P. Benni, A. Burdanov, V. Krushinsky, A. Bonfanti, G. Hébrard, J.-M. Almenara, S. Dalal, O. Demangeon, M. Tsantaki, J. Pepper, K. G. Stassun, A. Vanderburg, A. Belinski, F. Kashaev, K. Barkaoui, T. Kim, W. Kang, K. Antonyuk, V. V. Dyachenko, D. A. Rastegaev, A. Beskakotov, A. A. Mitrofanova, F. J. Pozuelos, E. D. Kuznetsov, A. Popov, F. Kiefer, P. A. Wilson, G. R. Ricker, R. K. Vanderspek, D. W. Latham, S. Seager, J. M. Jenkins, E. Sokov, I. Sokova, A. Marchini, R. Papini, F. Salvaggio, M. Banfi, Ö. Baştürk, Ş. Torun, S. Yalçınkaya, K. Ivanov, G. Valyavin, E. Jehin, M. Gillon, E. Pak¨tienė, V.-P. Hentunen, S. Shadick, M. Bretton, A. Wünsche, J. Garlitz, Y. Jongen, D. Molina, E. Girardin, F. Grau Horta, R. Naves, Z. Benkhaldoun, M. D. Joner, M. Spencer, A. Bieryla, D. J. Stevens, E. L. N. Jensen, K. A. Collins, D. Charbonneau, E. V. Quintana, S. E. Mullally, C. E. Henze
We announce the discovery of GPX-1 b, a transiting brown dwarf with a mass of 19.7 ± 1.6 MJup and a radius of 1.47 ± 0.10 RJup, the first substellar object discovered by the Galactic Plane eXoplanet (GPX) survey. The brown dwarf transits a moderately bright (V = 12.3 mag) fast-rotating F-type star with a projected rotational velocity v sin i∗ = 40 ± 10 km s−1. We use the isochrone placement algorithm to characterize the host star, which has effective temperature 7000 ± 200 K, mass 1.68 ± 0.10 M⊙, radius 1.56 ± 0.10 R⊙, and approximate age 0.27+0.09−0.15 Gyr. GPX-1 b has an orbital period of ∼1.75 d and a transit depth of 0.90 ± 0.03 per cent. We describe the GPX transit detection observations, subsequent photometric and speckle-interferometric follow-up observations, and SOPHIE spectroscopic measurements, which allowed us to establish the presence of a substellar object around the host star. GPX-1 was observed at 30-min integrations by TESS in Sector 18, but the data are affected by blending with a 3.4 mag brighter star 42 arcsec away. GPX-1 b is one of about two dozen transiting brown dwarfs known to date, with a mass close to the theoretical brown dwarf/gas giant planet mass transition boundary. Since GPX-1 is a moderately bright and fast-rotating star, it can be followed-up by the means of the Doppler tomography.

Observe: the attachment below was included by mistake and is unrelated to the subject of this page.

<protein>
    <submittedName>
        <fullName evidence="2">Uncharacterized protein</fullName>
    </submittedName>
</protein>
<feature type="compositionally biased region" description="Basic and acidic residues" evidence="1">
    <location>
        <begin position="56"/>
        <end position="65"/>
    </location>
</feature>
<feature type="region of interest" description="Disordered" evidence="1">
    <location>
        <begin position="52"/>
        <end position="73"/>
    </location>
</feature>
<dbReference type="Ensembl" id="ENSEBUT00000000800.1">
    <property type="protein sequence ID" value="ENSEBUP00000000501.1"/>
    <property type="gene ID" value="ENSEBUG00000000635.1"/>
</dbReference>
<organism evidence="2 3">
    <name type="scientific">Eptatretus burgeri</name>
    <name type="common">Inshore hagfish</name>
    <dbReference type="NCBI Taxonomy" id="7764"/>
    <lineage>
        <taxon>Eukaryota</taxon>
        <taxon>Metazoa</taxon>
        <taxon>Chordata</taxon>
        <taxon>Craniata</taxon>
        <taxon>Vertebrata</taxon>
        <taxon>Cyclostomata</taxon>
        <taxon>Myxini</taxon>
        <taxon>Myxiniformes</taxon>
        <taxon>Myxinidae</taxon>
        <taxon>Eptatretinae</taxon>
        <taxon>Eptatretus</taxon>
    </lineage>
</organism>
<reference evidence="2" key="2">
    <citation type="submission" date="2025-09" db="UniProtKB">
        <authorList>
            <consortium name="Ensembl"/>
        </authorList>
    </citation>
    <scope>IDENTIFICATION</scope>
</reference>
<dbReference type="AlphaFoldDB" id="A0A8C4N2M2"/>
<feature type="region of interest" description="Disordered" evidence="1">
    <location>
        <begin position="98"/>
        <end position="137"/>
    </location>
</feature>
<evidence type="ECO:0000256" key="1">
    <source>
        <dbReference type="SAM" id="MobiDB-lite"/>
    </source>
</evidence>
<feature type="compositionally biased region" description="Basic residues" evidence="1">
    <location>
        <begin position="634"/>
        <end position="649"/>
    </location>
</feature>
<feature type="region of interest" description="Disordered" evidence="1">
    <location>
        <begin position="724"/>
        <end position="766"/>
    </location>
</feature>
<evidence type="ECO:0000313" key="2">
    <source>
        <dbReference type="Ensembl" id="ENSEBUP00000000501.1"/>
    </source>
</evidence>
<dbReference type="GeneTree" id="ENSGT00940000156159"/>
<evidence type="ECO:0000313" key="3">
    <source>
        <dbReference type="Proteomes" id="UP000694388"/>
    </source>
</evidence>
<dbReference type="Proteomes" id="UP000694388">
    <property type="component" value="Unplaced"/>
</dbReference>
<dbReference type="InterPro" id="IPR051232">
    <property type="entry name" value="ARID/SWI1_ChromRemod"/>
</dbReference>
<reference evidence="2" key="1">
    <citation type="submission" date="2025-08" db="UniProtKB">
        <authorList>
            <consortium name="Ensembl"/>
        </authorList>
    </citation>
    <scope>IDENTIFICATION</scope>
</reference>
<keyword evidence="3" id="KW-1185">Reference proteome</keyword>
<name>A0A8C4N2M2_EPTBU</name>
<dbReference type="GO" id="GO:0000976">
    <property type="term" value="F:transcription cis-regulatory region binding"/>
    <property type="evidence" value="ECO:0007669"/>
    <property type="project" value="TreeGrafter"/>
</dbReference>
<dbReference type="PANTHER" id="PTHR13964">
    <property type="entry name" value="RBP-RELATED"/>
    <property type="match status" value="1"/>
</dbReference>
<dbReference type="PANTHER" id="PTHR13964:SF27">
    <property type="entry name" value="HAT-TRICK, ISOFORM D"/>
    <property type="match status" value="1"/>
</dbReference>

stars: brown dwarfs, stars: individual: GPX-1, stars: rotation, surveys: Astronomical Data bases, Galaxy: disc
Monthly Notices of the Royal Astronomical Society
Volume 505, Issue 4, Page 4956